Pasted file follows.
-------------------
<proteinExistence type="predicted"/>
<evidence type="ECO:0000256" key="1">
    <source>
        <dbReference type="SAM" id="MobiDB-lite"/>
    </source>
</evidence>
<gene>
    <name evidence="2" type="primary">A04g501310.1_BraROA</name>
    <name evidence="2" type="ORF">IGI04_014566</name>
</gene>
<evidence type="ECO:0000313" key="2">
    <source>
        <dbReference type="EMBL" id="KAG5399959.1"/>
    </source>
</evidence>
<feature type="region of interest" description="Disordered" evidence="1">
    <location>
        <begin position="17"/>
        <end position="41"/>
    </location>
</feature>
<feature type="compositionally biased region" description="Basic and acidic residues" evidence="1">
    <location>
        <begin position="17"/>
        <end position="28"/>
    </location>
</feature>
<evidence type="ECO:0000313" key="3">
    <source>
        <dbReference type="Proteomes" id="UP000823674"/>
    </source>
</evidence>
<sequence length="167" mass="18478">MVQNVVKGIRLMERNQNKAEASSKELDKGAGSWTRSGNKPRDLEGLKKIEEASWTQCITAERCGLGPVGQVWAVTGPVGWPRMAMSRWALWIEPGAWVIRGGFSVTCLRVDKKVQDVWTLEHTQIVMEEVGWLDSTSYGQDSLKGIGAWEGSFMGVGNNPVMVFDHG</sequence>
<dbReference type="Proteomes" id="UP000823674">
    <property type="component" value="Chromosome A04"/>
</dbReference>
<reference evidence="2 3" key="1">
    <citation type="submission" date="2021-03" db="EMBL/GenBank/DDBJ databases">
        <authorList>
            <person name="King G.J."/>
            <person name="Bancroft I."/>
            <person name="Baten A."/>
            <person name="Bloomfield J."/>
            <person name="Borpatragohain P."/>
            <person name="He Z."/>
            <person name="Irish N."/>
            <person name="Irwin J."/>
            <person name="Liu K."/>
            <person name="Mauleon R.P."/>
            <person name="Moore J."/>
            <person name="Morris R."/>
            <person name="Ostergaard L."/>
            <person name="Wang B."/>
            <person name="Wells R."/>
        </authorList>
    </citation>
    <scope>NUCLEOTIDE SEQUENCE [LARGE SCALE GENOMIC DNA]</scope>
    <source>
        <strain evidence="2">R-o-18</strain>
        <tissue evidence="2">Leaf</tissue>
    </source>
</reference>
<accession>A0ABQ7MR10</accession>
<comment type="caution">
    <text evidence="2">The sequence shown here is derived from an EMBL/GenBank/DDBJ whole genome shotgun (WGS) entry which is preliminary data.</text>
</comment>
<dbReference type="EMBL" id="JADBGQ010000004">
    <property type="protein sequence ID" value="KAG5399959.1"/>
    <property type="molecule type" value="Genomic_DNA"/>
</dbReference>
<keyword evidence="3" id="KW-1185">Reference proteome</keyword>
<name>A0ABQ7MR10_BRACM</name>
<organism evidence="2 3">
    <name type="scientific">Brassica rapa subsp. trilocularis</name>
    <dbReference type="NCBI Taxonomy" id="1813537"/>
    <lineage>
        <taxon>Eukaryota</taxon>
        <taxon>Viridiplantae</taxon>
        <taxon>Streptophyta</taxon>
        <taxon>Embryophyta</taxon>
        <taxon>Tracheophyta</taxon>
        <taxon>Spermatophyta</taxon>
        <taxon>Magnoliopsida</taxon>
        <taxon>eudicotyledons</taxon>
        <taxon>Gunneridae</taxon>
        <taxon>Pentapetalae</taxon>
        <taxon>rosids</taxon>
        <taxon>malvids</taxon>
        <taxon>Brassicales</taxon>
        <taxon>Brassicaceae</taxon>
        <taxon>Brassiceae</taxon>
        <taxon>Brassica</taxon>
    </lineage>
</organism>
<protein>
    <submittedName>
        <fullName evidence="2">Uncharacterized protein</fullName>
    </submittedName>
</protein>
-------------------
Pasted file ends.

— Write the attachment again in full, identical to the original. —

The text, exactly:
<proteinExistence type="predicted"/>
<evidence type="ECO:0000256" key="1">
    <source>
        <dbReference type="SAM" id="MobiDB-lite"/>
    </source>
</evidence>
<gene>
    <name evidence="2" type="primary">A04g501310.1_BraROA</name>
    <name evidence="2" type="ORF">IGI04_014566</name>
</gene>
<evidence type="ECO:0000313" key="2">
    <source>
        <dbReference type="EMBL" id="KAG5399959.1"/>
    </source>
</evidence>
<feature type="region of interest" description="Disordered" evidence="1">
    <location>
        <begin position="17"/>
        <end position="41"/>
    </location>
</feature>
<feature type="compositionally biased region" description="Basic and acidic residues" evidence="1">
    <location>
        <begin position="17"/>
        <end position="28"/>
    </location>
</feature>
<evidence type="ECO:0000313" key="3">
    <source>
        <dbReference type="Proteomes" id="UP000823674"/>
    </source>
</evidence>
<sequence length="167" mass="18478">MVQNVVKGIRLMERNQNKAEASSKELDKGAGSWTRSGNKPRDLEGLKKIEEASWTQCITAERCGLGPVGQVWAVTGPVGWPRMAMSRWALWIEPGAWVIRGGFSVTCLRVDKKVQDVWTLEHTQIVMEEVGWLDSTSYGQDSLKGIGAWEGSFMGVGNNPVMVFDHG</sequence>
<dbReference type="Proteomes" id="UP000823674">
    <property type="component" value="Chromosome A04"/>
</dbReference>
<reference evidence="2 3" key="1">
    <citation type="submission" date="2021-03" db="EMBL/GenBank/DDBJ databases">
        <authorList>
            <person name="King G.J."/>
            <person name="Bancroft I."/>
            <person name="Baten A."/>
            <person name="Bloomfield J."/>
            <person name="Borpatragohain P."/>
            <person name="He Z."/>
            <person name="Irish N."/>
            <person name="Irwin J."/>
            <person name="Liu K."/>
            <person name="Mauleon R.P."/>
            <person name="Moore J."/>
            <person name="Morris R."/>
            <person name="Ostergaard L."/>
            <person name="Wang B."/>
            <person name="Wells R."/>
        </authorList>
    </citation>
    <scope>NUCLEOTIDE SEQUENCE [LARGE SCALE GENOMIC DNA]</scope>
    <source>
        <strain evidence="2">R-o-18</strain>
        <tissue evidence="2">Leaf</tissue>
    </source>
</reference>
<accession>A0ABQ7MR10</accession>
<comment type="caution">
    <text evidence="2">The sequence shown here is derived from an EMBL/GenBank/DDBJ whole genome shotgun (WGS) entry which is preliminary data.</text>
</comment>
<dbReference type="EMBL" id="JADBGQ010000004">
    <property type="protein sequence ID" value="KAG5399959.1"/>
    <property type="molecule type" value="Genomic_DNA"/>
</dbReference>
<keyword evidence="3" id="KW-1185">Reference proteome</keyword>
<name>A0ABQ7MR10_BRACM</name>
<organism evidence="2 3">
    <name type="scientific">Brassica rapa subsp. trilocularis</name>
    <dbReference type="NCBI Taxonomy" id="1813537"/>
    <lineage>
        <taxon>Eukaryota</taxon>
        <taxon>Viridiplantae</taxon>
        <taxon>Streptophyta</taxon>
        <taxon>Embryophyta</taxon>
        <taxon>Tracheophyta</taxon>
        <taxon>Spermatophyta</taxon>
        <taxon>Magnoliopsida</taxon>
        <taxon>eudicotyledons</taxon>
        <taxon>Gunneridae</taxon>
        <taxon>Pentapetalae</taxon>
        <taxon>rosids</taxon>
        <taxon>malvids</taxon>
        <taxon>Brassicales</taxon>
        <taxon>Brassicaceae</taxon>
        <taxon>Brassiceae</taxon>
        <taxon>Brassica</taxon>
    </lineage>
</organism>
<protein>
    <submittedName>
        <fullName evidence="2">Uncharacterized protein</fullName>
    </submittedName>
</protein>